DACA stands for Deferred Action for Childhood Arrivals, and is an Obama era executive policy that essentially grants amnesty to minors who entered the country illegally with their parents. That this is an executive policy raises constitutional issues. The legality of the act presents a moral quandary between not punishing those who’s status as an “illegal alien” is through no fault of their own, or follow the constitution which would lead to DACA being unconstitutional executive overreach.

Article 1, Section 8, Clause 4 of the Constitution delegates control over immigration to Congress. So when Obama created DACA via executive order, opponents argue that this was executive branch overreach into areas of law that are controlled by the legislative branch. The Heritage Foundation, a conservative organization, claiming DACA to be unconstitutional stating DACA gave “pseudo-legal status to illegal aliens brought to the U.S. as minors,” meaning they wouldn’t be deported and would have benefits such as work authorizations and social security. The law, they argue, does not allow the president to take such action with regards to naturalization.

Thinkprogress, a progressive, self-proclaimed news site, argues DACA’s constitutionality by pointing to a 1954 Supreme Court Case which states that “when the President acts pursuant to an express or implied authorization of Congress, his authority is at its maximum, for it includes all that he possesses in his own right plus all that Congress can delegate.” The argument goes as follows: Congress only delegates enough funds to deport about 400,000 individuals in the country illegally, prioritizing dangerous and criminal aliens over all others, despite there being over 11.3 million “illegal immigrants” in the country today. Since the enforcement of the deportation process is an executive branch matter, Congress would have “implicitly authorized” the executive branch to enact policy on behalf of the remaining ~10.9 “illegal immigrants.”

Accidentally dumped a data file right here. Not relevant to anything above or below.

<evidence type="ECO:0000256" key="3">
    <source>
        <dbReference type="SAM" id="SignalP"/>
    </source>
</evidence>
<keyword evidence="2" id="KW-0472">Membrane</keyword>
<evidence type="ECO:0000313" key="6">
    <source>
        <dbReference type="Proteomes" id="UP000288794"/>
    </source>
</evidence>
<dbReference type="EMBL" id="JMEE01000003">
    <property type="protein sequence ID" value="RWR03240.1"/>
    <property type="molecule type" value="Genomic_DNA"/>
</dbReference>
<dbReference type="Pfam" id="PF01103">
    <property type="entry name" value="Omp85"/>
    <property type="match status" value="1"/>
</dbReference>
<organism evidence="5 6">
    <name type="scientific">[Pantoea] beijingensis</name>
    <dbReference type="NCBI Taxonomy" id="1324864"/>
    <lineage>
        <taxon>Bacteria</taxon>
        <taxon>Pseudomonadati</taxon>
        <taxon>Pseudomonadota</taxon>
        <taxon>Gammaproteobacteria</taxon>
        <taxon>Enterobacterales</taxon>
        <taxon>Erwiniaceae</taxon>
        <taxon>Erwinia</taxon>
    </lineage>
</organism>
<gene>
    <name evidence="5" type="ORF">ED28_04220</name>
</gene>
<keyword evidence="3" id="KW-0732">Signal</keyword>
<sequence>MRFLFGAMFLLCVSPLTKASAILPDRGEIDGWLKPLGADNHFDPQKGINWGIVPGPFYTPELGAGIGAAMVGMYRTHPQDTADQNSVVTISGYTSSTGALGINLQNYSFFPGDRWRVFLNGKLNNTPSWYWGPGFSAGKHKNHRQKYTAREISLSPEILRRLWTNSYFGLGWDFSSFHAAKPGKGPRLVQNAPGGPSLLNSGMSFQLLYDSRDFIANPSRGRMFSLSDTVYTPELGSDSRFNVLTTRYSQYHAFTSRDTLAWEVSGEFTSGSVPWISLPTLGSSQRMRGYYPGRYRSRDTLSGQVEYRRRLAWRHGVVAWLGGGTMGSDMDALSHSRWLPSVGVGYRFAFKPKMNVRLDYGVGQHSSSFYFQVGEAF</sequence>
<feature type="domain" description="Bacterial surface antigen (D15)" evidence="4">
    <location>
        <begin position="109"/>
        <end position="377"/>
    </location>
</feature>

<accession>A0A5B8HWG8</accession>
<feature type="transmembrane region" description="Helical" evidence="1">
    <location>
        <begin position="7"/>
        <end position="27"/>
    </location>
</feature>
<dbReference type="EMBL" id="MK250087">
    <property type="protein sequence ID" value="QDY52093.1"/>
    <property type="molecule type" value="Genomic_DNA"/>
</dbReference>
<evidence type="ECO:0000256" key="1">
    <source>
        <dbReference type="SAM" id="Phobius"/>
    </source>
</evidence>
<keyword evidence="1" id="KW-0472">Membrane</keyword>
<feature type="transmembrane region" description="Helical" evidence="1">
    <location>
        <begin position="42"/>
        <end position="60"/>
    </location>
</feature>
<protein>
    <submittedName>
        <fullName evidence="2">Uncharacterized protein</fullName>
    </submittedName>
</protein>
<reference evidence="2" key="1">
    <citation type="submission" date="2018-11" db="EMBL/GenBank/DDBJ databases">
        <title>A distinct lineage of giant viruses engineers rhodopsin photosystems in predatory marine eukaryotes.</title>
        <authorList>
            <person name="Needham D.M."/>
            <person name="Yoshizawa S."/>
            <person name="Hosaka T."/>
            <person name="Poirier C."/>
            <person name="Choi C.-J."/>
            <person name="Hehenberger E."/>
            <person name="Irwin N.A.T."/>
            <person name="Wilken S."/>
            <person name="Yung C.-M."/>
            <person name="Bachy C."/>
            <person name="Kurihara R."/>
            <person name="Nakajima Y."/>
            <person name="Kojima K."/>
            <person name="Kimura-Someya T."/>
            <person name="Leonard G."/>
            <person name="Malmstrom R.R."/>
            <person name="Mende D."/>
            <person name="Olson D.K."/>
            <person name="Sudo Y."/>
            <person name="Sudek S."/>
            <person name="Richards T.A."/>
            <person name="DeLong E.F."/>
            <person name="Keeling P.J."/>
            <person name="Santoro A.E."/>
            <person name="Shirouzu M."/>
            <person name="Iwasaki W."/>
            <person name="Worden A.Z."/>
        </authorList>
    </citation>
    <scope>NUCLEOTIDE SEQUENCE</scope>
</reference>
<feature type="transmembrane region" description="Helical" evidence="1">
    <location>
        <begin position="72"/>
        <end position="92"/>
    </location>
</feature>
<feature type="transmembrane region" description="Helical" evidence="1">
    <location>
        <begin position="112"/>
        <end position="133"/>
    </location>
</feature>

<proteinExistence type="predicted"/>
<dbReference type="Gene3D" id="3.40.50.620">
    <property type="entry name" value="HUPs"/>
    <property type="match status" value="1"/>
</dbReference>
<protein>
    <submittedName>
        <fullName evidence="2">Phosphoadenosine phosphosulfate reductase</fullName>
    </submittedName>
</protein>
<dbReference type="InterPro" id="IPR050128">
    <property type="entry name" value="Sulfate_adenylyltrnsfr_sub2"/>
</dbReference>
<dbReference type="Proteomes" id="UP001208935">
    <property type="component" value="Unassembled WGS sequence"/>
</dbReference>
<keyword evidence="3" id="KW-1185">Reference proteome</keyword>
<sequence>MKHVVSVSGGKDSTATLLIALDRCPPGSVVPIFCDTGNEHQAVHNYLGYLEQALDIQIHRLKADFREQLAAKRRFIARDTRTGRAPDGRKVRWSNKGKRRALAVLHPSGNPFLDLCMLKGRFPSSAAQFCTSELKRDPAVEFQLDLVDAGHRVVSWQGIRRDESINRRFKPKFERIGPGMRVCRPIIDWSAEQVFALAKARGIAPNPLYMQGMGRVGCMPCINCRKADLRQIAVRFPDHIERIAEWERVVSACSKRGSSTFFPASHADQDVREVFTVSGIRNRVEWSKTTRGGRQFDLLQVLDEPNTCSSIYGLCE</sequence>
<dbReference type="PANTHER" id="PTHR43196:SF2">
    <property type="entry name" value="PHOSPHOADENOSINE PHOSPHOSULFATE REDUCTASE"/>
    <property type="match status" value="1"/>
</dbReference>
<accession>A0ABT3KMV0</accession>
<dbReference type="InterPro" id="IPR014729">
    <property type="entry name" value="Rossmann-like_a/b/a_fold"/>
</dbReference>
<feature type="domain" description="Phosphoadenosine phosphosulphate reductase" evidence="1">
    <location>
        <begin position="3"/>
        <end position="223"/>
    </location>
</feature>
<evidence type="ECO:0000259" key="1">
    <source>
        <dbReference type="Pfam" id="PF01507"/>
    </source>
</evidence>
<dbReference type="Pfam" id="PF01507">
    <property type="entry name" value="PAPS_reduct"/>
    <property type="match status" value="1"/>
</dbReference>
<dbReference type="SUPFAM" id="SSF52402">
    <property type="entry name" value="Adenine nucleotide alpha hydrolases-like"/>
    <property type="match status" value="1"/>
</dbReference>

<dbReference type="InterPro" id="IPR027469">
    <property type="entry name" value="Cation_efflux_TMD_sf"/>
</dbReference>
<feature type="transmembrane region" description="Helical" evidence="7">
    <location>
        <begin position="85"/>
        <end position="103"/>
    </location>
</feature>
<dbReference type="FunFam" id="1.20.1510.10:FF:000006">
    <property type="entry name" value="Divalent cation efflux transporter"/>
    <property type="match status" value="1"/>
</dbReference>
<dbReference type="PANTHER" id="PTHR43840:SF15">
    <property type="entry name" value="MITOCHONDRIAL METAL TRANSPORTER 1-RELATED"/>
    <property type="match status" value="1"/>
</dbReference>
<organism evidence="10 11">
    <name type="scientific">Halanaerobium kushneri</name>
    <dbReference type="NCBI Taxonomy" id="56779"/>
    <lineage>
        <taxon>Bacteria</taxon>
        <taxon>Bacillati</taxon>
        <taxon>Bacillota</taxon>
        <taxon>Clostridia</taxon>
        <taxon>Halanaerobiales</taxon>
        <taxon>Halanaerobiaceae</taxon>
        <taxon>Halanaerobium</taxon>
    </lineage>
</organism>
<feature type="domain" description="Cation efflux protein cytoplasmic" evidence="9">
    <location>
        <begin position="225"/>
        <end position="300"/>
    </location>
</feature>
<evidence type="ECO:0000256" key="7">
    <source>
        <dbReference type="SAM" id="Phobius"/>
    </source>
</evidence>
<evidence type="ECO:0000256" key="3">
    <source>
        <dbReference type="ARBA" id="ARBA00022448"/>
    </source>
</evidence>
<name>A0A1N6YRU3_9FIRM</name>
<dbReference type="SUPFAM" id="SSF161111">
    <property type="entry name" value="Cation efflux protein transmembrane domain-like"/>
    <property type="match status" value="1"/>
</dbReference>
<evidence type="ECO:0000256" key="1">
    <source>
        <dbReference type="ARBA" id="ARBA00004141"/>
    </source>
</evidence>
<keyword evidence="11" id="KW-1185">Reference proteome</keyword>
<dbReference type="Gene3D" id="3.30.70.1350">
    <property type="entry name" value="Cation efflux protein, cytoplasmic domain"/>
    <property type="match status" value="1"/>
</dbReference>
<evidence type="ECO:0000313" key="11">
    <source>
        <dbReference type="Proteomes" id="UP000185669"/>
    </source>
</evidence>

Where we stand: President Trump has ended the policy, allowing a 6-month phasing out period. However, President Trump does support the “Dreamers” staying, and in ending the policy, called on Congress to enact a policy allowing the “Dreamers” to stay, a solution that would both be within the confines of our constitution and our moral values.